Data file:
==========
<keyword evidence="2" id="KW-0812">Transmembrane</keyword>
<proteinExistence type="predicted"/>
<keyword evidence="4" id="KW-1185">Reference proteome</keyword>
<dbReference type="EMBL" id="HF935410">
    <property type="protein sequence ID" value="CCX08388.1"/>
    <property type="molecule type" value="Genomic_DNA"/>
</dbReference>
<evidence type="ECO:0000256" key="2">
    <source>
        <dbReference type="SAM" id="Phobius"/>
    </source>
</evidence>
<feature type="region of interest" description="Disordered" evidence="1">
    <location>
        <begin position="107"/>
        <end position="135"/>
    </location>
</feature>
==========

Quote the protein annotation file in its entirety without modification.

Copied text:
<keyword evidence="2" id="KW-0812">Transmembrane</keyword>
<proteinExistence type="predicted"/>
<keyword evidence="4" id="KW-1185">Reference proteome</keyword>
<dbReference type="EMBL" id="HF935410">
    <property type="protein sequence ID" value="CCX08388.1"/>
    <property type="molecule type" value="Genomic_DNA"/>
</dbReference>
<evidence type="ECO:0000256" key="2">
    <source>
        <dbReference type="SAM" id="Phobius"/>
    </source>
</evidence>
<feature type="region of interest" description="Disordered" evidence="1">
    <location>
        <begin position="107"/>
        <end position="135"/>
    </location>
</feature>